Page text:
October Issue 2009 Surfing Magazine


I'm not an environmentalist. In fact, I've always had a hard time with some of the most elementary green initiatives. I spend more than 12 hours a week on the {{{405}}} freeway in a midsized truck, driving a total of 65 miles a day to and from work. My coffee often comes in a Styrofoam cup. I leave lights on a lot, sometimes forget to recycle my cans and often eat take-out food that comes in multiple containers. I ride a surfboard and wear a wetsuit -- both of which are made up of some very toxic materials -- and actually have several of each. I am a wasteful human and surfer. For this I am sorry.

It just seems that no matter how inspired I become by "green"initiatives, something always gets in the way. It's too expensive. I don' t have time. Or I just can't imagine how plastic bottles could make comfortable trunks (turns out they actually can; see page 72). Let's be honest: "Being green" has long been something of a trend. It got "so hot right now" for a while --and we all have the organic cotton tees to prove it. But at the end of the day, greenness was put on the back burner in an effort to make ends meet. Or so we thought.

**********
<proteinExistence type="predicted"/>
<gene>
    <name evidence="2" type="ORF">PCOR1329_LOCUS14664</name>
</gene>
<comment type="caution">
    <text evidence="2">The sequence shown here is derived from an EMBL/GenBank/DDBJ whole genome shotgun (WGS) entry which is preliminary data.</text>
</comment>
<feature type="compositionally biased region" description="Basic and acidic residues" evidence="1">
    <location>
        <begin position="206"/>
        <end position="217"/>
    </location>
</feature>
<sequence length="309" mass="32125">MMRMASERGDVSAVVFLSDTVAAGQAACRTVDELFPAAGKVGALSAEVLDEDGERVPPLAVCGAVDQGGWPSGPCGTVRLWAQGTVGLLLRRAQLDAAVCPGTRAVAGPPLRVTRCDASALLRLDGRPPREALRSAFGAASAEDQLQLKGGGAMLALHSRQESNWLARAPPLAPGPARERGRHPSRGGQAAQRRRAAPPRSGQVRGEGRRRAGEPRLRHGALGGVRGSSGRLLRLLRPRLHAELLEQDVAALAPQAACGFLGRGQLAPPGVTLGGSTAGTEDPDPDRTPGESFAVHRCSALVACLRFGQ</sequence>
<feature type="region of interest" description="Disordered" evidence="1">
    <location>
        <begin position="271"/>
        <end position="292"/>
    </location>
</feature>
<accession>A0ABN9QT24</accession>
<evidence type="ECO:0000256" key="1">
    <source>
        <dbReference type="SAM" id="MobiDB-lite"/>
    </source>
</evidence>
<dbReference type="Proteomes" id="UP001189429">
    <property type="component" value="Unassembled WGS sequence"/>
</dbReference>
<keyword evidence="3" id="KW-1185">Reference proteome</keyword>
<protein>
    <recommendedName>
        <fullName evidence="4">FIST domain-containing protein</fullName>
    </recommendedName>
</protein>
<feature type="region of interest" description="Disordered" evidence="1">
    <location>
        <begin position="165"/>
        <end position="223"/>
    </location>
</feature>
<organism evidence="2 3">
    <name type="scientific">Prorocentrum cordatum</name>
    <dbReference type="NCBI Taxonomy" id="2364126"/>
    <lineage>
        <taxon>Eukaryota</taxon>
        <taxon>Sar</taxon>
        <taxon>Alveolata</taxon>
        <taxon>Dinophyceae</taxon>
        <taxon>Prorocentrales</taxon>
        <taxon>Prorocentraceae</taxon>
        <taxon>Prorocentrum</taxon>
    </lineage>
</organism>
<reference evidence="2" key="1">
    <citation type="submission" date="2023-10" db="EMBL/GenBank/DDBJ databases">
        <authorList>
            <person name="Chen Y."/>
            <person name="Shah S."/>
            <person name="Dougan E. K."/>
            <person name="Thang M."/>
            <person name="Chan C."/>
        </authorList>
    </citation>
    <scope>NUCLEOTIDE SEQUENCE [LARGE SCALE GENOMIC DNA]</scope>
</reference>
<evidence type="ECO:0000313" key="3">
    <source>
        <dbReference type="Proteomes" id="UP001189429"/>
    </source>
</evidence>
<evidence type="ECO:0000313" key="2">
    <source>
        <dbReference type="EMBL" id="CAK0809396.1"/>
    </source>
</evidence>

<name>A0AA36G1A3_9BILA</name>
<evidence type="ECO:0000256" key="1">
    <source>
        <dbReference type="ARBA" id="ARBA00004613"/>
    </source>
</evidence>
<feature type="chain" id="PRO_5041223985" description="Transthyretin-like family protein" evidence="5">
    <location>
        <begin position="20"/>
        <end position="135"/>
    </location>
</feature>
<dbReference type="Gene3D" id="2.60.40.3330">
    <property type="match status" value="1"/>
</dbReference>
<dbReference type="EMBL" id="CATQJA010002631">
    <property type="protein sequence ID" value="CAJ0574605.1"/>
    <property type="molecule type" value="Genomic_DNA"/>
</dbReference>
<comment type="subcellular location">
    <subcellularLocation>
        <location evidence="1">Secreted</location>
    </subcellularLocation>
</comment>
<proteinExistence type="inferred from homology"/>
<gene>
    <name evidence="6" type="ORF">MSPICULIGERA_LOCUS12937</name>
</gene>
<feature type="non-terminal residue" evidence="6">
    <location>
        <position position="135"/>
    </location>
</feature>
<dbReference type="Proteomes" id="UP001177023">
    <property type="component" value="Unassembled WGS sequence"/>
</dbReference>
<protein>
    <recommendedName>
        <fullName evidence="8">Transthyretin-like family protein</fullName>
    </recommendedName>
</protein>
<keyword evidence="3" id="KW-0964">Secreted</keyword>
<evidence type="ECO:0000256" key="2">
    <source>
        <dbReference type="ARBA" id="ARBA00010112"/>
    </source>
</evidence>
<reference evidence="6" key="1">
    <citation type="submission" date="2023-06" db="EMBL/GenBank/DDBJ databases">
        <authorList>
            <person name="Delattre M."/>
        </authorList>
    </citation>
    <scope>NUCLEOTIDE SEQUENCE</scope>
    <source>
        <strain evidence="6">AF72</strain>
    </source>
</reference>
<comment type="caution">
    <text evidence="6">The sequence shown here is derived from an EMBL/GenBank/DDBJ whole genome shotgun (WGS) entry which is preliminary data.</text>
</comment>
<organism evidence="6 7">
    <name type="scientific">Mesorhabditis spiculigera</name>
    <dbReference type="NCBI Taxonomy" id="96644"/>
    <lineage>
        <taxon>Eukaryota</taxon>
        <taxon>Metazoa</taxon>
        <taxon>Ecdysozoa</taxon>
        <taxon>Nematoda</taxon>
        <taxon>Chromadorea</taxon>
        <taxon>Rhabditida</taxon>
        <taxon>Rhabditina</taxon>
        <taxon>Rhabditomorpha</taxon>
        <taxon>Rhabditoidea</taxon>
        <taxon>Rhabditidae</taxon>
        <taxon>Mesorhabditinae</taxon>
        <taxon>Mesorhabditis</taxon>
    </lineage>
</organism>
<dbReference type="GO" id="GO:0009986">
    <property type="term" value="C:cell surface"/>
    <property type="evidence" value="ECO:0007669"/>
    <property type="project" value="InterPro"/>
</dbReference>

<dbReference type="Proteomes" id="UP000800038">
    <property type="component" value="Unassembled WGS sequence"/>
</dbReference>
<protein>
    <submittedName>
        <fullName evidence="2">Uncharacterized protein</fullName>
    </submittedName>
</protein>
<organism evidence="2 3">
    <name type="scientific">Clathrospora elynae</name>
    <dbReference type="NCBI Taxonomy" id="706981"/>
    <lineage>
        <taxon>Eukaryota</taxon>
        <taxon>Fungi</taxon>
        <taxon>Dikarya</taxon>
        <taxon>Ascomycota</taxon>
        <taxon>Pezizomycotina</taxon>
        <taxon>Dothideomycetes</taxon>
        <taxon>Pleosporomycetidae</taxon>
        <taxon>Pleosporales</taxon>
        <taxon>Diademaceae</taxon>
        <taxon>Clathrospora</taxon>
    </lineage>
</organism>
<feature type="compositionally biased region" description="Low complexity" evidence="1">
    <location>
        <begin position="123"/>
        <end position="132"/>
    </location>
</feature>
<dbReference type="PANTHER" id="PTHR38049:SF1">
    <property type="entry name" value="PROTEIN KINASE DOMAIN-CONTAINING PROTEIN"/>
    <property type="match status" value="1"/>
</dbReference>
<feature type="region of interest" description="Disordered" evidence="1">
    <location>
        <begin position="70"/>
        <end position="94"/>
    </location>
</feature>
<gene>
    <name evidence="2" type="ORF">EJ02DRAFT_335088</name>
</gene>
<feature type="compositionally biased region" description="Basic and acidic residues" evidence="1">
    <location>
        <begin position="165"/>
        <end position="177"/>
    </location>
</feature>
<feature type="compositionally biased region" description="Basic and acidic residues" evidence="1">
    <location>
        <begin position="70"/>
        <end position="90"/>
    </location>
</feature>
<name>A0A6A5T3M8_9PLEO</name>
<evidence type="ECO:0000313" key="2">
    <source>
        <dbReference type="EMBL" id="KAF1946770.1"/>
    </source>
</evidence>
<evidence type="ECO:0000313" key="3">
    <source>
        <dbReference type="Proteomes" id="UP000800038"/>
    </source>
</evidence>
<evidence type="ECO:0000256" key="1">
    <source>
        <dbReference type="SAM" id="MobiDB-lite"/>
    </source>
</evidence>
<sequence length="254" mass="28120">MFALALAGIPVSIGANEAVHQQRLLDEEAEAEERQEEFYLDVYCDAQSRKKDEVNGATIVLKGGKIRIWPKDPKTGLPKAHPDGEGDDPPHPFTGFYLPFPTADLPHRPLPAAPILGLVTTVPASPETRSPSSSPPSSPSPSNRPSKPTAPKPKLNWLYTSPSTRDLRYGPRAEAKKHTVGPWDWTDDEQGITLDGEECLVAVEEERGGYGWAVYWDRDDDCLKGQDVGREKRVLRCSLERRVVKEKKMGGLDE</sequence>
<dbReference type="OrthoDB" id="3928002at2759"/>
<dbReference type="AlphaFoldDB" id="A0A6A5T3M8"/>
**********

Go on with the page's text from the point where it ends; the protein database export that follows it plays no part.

As we considered whether or not a green issue was even possible this year, we made a few simple observations. We noticed carpool lanes were flooded with budget-crunching Priuses. Surfers like Andrew Doheny and Dane Reynolds were riding expired crafts in heats. We were using reusable water bottles and coffee mugs because tap water and Mr. Coffee just fit in the budget better. I even bought reusable grocery bags because my trips to the supermarket for cheap lunch meat doubled. But the really big cutback I had to make was skipping ordering a new board right away when my current one was diagnosed with terminal tail cancer. Instead of tossing two boards in the garbage, I uncovered a yellowed old faithful from a shallow grave in the garage and fell in love all over again. And while none of us were doing these things to be green, we were suddenly as green as we'd ever been...and saving money doing it.

This is a good sign. And a great trend. As you'll see in "Three Shades of Green" (page 102), reducing your environmental impact doesn't have to be  about spending money. Scottish wanderer Ian Battrick will show you the key to more surf time and less impact is in learning to love oatmeal. Or perhaps considering the end of it all -- as Nathan Myers does in his essay,"Apocalypse" (page 94), -- will teach us to rely on ourselves rather than the3G network. Either way, I'm right there with you, struggling financially and looking for ways to stretch my dollars, but I'm pretty sure I'm as green as I've ever been and surfing just as well on a sunburned surfboard. -- Travis Ferré